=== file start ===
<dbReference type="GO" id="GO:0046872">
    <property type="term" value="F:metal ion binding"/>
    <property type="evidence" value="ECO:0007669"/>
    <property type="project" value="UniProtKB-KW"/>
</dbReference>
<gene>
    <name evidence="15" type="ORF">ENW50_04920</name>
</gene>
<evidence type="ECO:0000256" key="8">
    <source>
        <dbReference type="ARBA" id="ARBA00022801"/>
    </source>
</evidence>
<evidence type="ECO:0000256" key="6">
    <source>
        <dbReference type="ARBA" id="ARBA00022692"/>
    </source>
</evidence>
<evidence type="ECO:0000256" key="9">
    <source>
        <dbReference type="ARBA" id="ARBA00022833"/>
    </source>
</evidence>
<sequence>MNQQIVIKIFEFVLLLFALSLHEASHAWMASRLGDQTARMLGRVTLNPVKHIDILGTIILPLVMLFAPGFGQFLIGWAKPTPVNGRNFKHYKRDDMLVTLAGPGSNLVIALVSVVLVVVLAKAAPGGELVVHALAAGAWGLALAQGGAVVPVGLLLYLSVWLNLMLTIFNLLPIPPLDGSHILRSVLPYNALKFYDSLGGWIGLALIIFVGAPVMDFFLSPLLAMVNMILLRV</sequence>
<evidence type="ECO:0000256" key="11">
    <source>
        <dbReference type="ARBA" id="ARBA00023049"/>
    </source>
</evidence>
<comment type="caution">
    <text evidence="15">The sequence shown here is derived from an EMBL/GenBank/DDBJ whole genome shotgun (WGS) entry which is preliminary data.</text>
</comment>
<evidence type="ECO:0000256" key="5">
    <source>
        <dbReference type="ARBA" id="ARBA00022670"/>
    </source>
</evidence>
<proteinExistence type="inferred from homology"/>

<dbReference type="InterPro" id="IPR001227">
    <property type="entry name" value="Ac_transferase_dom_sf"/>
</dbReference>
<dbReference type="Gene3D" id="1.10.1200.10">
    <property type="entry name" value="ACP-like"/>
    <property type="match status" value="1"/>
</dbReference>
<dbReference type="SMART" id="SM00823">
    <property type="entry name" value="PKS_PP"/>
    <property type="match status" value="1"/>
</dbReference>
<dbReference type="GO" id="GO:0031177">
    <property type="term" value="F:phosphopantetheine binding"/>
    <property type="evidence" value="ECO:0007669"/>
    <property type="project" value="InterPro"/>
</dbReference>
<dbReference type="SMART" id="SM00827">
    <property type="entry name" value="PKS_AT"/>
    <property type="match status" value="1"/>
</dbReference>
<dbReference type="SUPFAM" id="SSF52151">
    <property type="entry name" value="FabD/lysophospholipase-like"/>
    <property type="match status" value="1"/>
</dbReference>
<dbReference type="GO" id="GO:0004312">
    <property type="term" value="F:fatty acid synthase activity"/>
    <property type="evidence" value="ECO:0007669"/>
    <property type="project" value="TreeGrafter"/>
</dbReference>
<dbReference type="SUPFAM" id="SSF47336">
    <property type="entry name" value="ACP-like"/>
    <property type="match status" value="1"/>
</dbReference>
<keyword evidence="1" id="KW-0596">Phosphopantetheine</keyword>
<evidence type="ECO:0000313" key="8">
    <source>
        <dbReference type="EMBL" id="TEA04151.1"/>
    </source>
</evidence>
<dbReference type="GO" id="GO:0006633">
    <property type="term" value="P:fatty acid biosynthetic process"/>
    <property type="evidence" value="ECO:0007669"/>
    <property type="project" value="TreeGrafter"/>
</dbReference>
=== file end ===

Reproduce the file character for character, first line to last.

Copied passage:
<dbReference type="GO" id="GO:0046872">
    <property type="term" value="F:metal ion binding"/>
    <property type="evidence" value="ECO:0007669"/>
    <property type="project" value="UniProtKB-KW"/>
</dbReference>
<gene>
    <name evidence="15" type="ORF">ENW50_04920</name>
</gene>
<evidence type="ECO:0000256" key="8">
    <source>
        <dbReference type="ARBA" id="ARBA00022801"/>
    </source>
</evidence>
<evidence type="ECO:0000256" key="6">
    <source>
        <dbReference type="ARBA" id="ARBA00022692"/>
    </source>
</evidence>
<evidence type="ECO:0000256" key="9">
    <source>
        <dbReference type="ARBA" id="ARBA00022833"/>
    </source>
</evidence>
<sequence>MNQQIVIKIFEFVLLLFALSLHEASHAWMASRLGDQTARMLGRVTLNPVKHIDILGTIILPLVMLFAPGFGQFLIGWAKPTPVNGRNFKHYKRDDMLVTLAGPGSNLVIALVSVVLVVVLAKAAPGGELVVHALAAGAWGLALAQGGAVVPVGLLLYLSVWLNLMLTIFNLLPIPPLDGSHILRSVLPYNALKFYDSLGGWIGLALIIFVGAPVMDFFLSPLLAMVNMILLRV</sequence>
<evidence type="ECO:0000256" key="11">
    <source>
        <dbReference type="ARBA" id="ARBA00023049"/>
    </source>
</evidence>
<comment type="caution">
    <text evidence="15">The sequence shown here is derived from an EMBL/GenBank/DDBJ whole genome shotgun (WGS) entry which is preliminary data.</text>
</comment>
<evidence type="ECO:0000256" key="5">
    <source>
        <dbReference type="ARBA" id="ARBA00022670"/>
    </source>
</evidence>
<proteinExistence type="inferred from homology"/>

<dbReference type="InterPro" id="IPR001227">
    <property type="entry name" value="Ac_transferase_dom_sf"/>
</dbReference>
<dbReference type="Gene3D" id="1.10.1200.10">
    <property type="entry name" value="ACP-like"/>
    <property type="match status" value="1"/>
</dbReference>
<dbReference type="SMART" id="SM00823">
    <property type="entry name" value="PKS_PP"/>
    <property type="match status" value="1"/>
</dbReference>
<dbReference type="GO" id="GO:0031177">
    <property type="term" value="F:phosphopantetheine binding"/>
    <property type="evidence" value="ECO:0007669"/>
    <property type="project" value="InterPro"/>
</dbReference>
<dbReference type="SMART" id="SM00827">
    <property type="entry name" value="PKS_AT"/>
    <property type="match status" value="1"/>
</dbReference>
<dbReference type="SUPFAM" id="SSF52151">
    <property type="entry name" value="FabD/lysophospholipase-like"/>
    <property type="match status" value="1"/>
</dbReference>
<dbReference type="GO" id="GO:0004312">
    <property type="term" value="F:fatty acid synthase activity"/>
    <property type="evidence" value="ECO:0007669"/>
    <property type="project" value="TreeGrafter"/>
</dbReference>
<dbReference type="SUPFAM" id="SSF47336">
    <property type="entry name" value="ACP-like"/>
    <property type="match status" value="1"/>
</dbReference>
<keyword evidence="1" id="KW-0596">Phosphopantetheine</keyword>
<evidence type="ECO:0000313" key="8">
    <source>
        <dbReference type="EMBL" id="TEA04151.1"/>
    </source>
</evidence>
<dbReference type="GO" id="GO:0006633">
    <property type="term" value="P:fatty acid biosynthetic process"/>
    <property type="evidence" value="ECO:0007669"/>
    <property type="project" value="TreeGrafter"/>
</dbReference>